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Set Operators

Set Arithmetic Operators

To evaluate set operations such as union, difference or intersection for SET, MULTISET or LIST (SEQUENCE) types, you can use +, - or * operators respectively.

The following table shows a summary of how to use these operators.

Collection Operand

Set Arithmetic Operator

Collection Operand

Result Collection Type

SET

+
-
*

SET

SET

SET

+
-
*

MULTISET
LIST (SEQUENCE)

MULTISET

MULTISET

+
-
*

SET
MULTISET
LIST (SEQUENCE)

MULTISET

LIST (SEQUENCE)

+

LIST (SEQUENCE)

LIST (SEQUENCE)

LIST (SEQUENCE)

+

SET
MULTISET

MULTISET

LIST (SEQUENCE)

-
*

SET
MULTISET
LIST (SEQUENCE)

MULTISET

  • Union
  • The + operator joins all elements in two collections to generate a single collection. If you combine two LISTs with the + operator, a concatenated LIST is returned as the result. The individual order of the input LISTs does not change. If the operands of the + operator are all of the same collection type, the result becomes the input collection type. For example, if you add two SETs, a SET is returned as a result, and duplicate elements are removed as can be expected of SETs.
    When computing the union of two MULTISETs, a MULTISET is returned with all the elements sorted in order. For example, the expression {1, 3, 4, 3} + {3, 5, 4} returns a MULTISET {1, 3, 3, 3, 4, 4, 5}. If two different collection types are given, both operands are converted to MULTISETs before calculation, which returns a MULTISET as the result.
  • Difference
  • The - operator is used to identify only elements of a collection that do not belong to another collection. Calculating the set difference between two collections returns the elements in the collection on the left of the - operator that do not belong to the collection on the right. For example, the expression {1, 3, 4, 3} - {3, 5, 4} returns a MULTISET {1, 3}. A SET is returned only when both operands are of the SET type. Otherwise, a MULTISET is returned.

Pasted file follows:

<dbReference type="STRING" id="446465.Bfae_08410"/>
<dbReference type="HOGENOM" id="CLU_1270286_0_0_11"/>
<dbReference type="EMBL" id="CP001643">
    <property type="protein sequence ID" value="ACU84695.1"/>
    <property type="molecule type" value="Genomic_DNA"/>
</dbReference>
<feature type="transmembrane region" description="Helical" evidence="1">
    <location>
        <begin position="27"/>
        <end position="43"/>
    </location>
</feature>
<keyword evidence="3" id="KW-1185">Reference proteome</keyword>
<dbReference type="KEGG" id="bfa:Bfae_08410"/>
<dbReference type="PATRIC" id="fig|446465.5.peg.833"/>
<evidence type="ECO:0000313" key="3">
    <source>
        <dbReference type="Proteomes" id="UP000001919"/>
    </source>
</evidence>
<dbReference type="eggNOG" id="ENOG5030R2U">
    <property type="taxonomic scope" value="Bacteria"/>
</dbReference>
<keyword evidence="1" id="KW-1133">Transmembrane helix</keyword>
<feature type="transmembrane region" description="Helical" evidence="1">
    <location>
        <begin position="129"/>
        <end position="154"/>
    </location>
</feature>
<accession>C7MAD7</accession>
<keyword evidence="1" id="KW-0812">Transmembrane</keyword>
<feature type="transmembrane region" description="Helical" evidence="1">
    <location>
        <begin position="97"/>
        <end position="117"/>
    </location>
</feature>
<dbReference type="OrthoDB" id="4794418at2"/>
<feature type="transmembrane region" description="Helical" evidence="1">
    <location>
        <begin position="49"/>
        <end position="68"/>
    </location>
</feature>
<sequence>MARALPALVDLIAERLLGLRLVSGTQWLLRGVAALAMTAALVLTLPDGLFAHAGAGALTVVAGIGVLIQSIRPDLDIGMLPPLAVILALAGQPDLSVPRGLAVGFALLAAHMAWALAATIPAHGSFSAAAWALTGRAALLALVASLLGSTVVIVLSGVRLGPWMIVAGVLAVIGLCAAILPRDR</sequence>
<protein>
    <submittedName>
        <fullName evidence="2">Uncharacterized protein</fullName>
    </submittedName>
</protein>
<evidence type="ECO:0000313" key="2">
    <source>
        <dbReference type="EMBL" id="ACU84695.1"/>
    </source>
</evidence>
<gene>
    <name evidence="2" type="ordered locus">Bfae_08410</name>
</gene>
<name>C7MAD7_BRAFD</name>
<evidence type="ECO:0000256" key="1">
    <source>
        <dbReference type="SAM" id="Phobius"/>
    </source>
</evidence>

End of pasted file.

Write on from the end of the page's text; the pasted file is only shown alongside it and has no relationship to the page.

• Intersection
  • The * operator is used to identify elements that belong to both collections. If both collection operands are of the SET type, a SET type collection is returned as the result with all the duplicates removed. Except for this case, all other combinations of operands return a MULTISET as the result. In such cases, both operands are converted to MULTISETs before calculation, which returns a MULTISET as the result. For example, the expression {1, 3, 4, 3} * {3, 5, 4} returns a MULTISET {3, 4}.
Type Casting

Arithmetic operations on collection data types comply with the following data type casting rules:

  • If two arguments are of the same type, type casting is not necessary; the same type as the arguments is returned as the result.
  • If two arguments are of different collection types, both arguments are cast to MULTISETs if necessary. The result is a MULTISET.
Assigning Collection Value to Variable

For a collection value to be assigned to a variable, the outer query must return a single row as the result.

The following is an example of assigning a collection value to a variable. The outer query must return only a single row as follows:

SELECT SET(SELECT name
FROM people
WHERE ssn in {'1234', '5678'})
TO :"names"
FROM TABLE people;